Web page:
His writing improved with each book. Her second novel, Bucky Fucking Tooth, reads like a classic first novel, full of energy and deep (albeit gross) themes: in this case, a dying father-son reunion, told against the backdrop of the legendary ending of the 1978 American Season league baseball, Boston Red Sox versus New York Yankees. A season saved or ruined, depending on who you support, by a Bucky F*cking Dent.

The graduate student returned in full bloom in Duchovny’s third novel, Miss Metrosinspired by a Yale undergraduate production of Yeats’ play Emer’s only jealousy. “A friend invited me to see it, and obviously it stuck with me forever,” he says. Miss Metros is perhaps the most deviously titled novel in recent history (“a sultry, surreal dark comedy,” according to USA today); it has very little to do with the Metropolitan Transit Authority and a lot to do with magical realism and Irish mythology.

Subways has a cargo of clever writing, often inflected by over two years of English seminars. Example: Emer, a teacher, ruminating on Storm“Oh, that Billy Shakespeare, he got everywhere first, didn’t he? He took the virginity of the tongue itself, after Chaucer offered him a few drinks. Or: “As John Milton said centuries ago in Areopagitic . . .”

Duchovny is a man who didn’t sleep during those “always gray” seminars in New Haven. In the Netflix series The chairSandra Oh, who plays a beleaguered English department chair, hears Duchovny play the song “Mind of Winter,” from her actual album gandstureland. “It’s the only rock song I’ve heard that references Wallace Stevens,” she notes. (Stevens’ poem “The Snow Man” begins: “You must have a winter spirit.”) A Turn the magazine’s author praised Country of gesturesDuchovny’s third album, calling him a “Renaissance man”.

“I’ve been called the worst,” Duchovny replied. “I love the Renaissance as much as anyone else.”

In The chair, a comedy set in the fictional University of Pembroke, Duchovny is being considered for a nomination for a distinguished lecturer position. In promoting Duchovny to chairman of the skeptical Oh Department, one of his supporters claims, “He was Harold Bloom’s adviser.”

“No, I never was,” Duchovny says. “It was right [Chair cocreator] Amanda Peet being funny. But he was enrolled in the moving seminar on romantic poetry with Bloom, who would tell the Hartford Current“I remember him as a pleasant young man.”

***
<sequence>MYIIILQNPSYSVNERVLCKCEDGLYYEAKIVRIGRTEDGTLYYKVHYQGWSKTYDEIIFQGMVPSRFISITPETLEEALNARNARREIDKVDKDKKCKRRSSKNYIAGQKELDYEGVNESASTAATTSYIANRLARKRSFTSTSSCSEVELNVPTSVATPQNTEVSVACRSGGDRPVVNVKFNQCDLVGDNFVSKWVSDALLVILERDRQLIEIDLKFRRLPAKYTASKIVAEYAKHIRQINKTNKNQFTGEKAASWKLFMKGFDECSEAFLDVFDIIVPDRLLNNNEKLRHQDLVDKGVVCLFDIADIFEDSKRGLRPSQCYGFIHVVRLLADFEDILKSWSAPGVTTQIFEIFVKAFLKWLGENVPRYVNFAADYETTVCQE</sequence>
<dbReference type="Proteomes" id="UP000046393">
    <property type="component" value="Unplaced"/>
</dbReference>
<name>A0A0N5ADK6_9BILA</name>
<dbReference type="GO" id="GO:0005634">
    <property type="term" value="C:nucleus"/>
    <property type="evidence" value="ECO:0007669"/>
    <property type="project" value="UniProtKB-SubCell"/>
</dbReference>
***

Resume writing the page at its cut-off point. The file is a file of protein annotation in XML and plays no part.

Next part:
Duchovny rarely misses an opportunity to praise Bloom, whom he described as “the epitome of literary consciousness” to Public Radio’s host Michael Silverblatt. Bookworm To display. “His mind was like a flashlight, pointing in certain directions. You would go where that ray would take you, and you would find nourishment in those places, intellectual and spiritual nourishment.

Bloom’s metaphorical flashlight pointed Duchovny to his latest and greatest novel, Really like lightning, which could be loosely described as a Latter-day Mormon epic. “I came across Bloom’s work from 1992, The american religionin which he professes something more than mere admiration for [Mormon prophet] Joseph Smith,” writes Duchovny in Acknowledgments to Lightning. “He saw genius in him.”

“It’s like when a critic flexes his muscles to the limit and goes after a lesser artist, and digs up the gold he never spun,” m said Duchovny. “I took this idea of ​​genius, American genius, Emersonian, and then the deviation – word Bloom – into religion, into a unifying principle of life.”

Write in the Washington Postcritic Mark Athitakis called Lightning “the best of the lot, and constitutes a solid argument for [Duchovny] like a true novelist. Duchovny’s editor, Jonathan Galassi, president of the publishing house Farrar, Straus and Giroux, notes that unlike Duchovny’s previous three novels, Lightning is not primarily a screenplay. “It was conceived as a fiction in itself, and that’s why it appeals to a different imagination. It was a much more ambitious and original book,” says Galassi. “I think he’s getting better and better as a writer.”

And after? It is about making a Really like lightning mini-series, and Duchovny plans to release a short story, The reservoir, in June of this year. “It’s almost like I need to cleanse the palate,” he says. At 61, Duchovny has acquired a desirable and menacing status in American literature: a writer of great promise. “Lightning was my epic,” he says. “I don’t know if I have another epic in me. I didn’t know I had a story like that in me, and now that I did, I want to try to do it again.